Taos Pueblo, btw, is a centuries-old Indian community. In many spots, it's amazingly preserved for buildings made, essentially, of mud. The descendants of the people who lived here 800 years ago live here now. It's not a reservation in the sense that they were forced onto this land after losing the war with the white men.
Taos Pueblo is a Unesco World Heritage site.
The homes and other buildings of Taos Pueblo are in various states of repair. Adobe is not necessarily a durable building material and I'm sure its longevity is in some proportion to the amount of rain that falls on it. In this area, of course, there's not much. Not much wholesale alteration can go on because the pueblo is a Unesco World Heritage site. And if you accept that designation, along with it comes a commitment that you're not going to alter much of the cultural landscape, which in this case means the buildings.
As far as I can tell, the people are mostly engaged in the tourist trade. The admission charge to the town is $16 per head. And, once there, you'll pay $4 for a glass of ice tea or lemonade and whatever else you want for various examples of native crafts. I bought a clay bear and a little painting of a bear.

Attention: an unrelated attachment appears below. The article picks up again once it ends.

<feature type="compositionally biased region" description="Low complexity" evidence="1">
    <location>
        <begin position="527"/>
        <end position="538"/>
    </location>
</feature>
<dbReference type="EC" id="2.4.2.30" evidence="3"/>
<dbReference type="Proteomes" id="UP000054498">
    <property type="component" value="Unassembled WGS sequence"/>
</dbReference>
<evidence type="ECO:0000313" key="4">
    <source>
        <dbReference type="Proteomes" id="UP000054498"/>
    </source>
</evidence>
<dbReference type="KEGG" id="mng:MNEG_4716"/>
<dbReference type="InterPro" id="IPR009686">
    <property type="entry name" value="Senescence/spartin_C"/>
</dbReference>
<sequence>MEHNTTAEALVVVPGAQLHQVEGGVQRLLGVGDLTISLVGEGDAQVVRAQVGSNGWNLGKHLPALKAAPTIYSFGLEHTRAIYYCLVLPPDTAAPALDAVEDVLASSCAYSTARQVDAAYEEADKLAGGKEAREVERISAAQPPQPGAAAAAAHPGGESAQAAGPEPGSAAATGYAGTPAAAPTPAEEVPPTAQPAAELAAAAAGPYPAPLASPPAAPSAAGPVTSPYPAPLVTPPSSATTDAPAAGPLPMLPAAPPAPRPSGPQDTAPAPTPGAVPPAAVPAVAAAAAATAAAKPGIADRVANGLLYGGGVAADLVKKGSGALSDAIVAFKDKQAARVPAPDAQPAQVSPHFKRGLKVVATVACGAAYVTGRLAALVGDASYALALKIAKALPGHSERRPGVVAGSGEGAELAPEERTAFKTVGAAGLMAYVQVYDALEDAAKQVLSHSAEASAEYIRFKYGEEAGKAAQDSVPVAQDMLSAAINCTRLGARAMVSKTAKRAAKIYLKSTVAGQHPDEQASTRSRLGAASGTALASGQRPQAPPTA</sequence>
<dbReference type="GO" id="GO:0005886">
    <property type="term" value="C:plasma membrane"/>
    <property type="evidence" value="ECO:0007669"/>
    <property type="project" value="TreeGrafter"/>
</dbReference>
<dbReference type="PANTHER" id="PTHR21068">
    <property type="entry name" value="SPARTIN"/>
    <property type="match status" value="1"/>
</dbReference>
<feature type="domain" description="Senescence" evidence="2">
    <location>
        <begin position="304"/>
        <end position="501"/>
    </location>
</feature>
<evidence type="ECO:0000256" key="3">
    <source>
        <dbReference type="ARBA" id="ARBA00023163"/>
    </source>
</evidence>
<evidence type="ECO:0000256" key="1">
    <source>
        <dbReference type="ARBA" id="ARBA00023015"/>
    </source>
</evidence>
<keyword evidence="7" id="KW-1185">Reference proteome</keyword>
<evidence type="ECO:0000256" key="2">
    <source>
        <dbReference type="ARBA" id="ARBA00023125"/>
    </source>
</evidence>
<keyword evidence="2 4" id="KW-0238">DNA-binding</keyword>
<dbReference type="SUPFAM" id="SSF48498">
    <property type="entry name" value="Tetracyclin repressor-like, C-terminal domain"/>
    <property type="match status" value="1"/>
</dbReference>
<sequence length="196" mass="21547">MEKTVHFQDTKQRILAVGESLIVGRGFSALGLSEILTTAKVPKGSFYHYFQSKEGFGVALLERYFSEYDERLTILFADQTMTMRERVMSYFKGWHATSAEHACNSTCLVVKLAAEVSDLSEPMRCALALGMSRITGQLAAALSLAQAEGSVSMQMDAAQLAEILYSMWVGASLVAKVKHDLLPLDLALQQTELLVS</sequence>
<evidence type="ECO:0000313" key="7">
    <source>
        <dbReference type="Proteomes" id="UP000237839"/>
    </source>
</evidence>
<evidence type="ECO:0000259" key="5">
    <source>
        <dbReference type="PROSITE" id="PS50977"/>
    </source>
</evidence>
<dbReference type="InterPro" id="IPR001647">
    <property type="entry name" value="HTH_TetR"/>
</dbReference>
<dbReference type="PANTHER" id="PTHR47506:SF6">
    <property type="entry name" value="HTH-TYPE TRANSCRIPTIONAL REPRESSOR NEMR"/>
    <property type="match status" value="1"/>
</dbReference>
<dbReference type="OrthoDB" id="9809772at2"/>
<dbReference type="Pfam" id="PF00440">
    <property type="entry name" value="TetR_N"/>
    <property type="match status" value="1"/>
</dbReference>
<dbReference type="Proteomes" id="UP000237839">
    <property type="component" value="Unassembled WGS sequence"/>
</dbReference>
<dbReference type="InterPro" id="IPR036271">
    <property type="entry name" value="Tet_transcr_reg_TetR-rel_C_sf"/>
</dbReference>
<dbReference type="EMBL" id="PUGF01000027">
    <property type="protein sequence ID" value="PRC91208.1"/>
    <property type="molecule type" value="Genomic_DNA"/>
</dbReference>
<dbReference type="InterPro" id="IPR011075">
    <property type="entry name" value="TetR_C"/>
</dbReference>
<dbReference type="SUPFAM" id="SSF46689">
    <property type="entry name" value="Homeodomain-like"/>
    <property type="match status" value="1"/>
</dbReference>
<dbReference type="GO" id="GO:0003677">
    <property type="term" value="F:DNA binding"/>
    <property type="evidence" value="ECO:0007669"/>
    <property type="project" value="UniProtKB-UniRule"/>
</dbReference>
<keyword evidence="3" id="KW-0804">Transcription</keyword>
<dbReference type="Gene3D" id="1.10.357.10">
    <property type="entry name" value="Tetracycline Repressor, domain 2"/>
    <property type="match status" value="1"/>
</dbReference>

The bear is the symbol of good fortune and strength. I gave the clay bear to my new grandson. I haven't decided who gets the card yet.
Taos Pueblo is a very short drive from the city of Taos, and is well worth the visit. It's small, and you can walk around almost all of it in an hour, if you don't stop to talk much to the friendly people who are set up in the various points of shade to offer their wares. I spoke to a few folks and came away impressed by their sense of place and home and pride that they were a part of something that was at least mostly unchanged for hundreds of years. It leaves a good feeling.
Taos Pueblo was the subject of the famed photographer Ansel Adams' first book. You can probably get yourself a copy of the first edition for about $85,000. Or here's a reprint at a bargain.
See this link for a complete list of the UNESCO World Heritage Sites in the United States with links to the ones we have visited.
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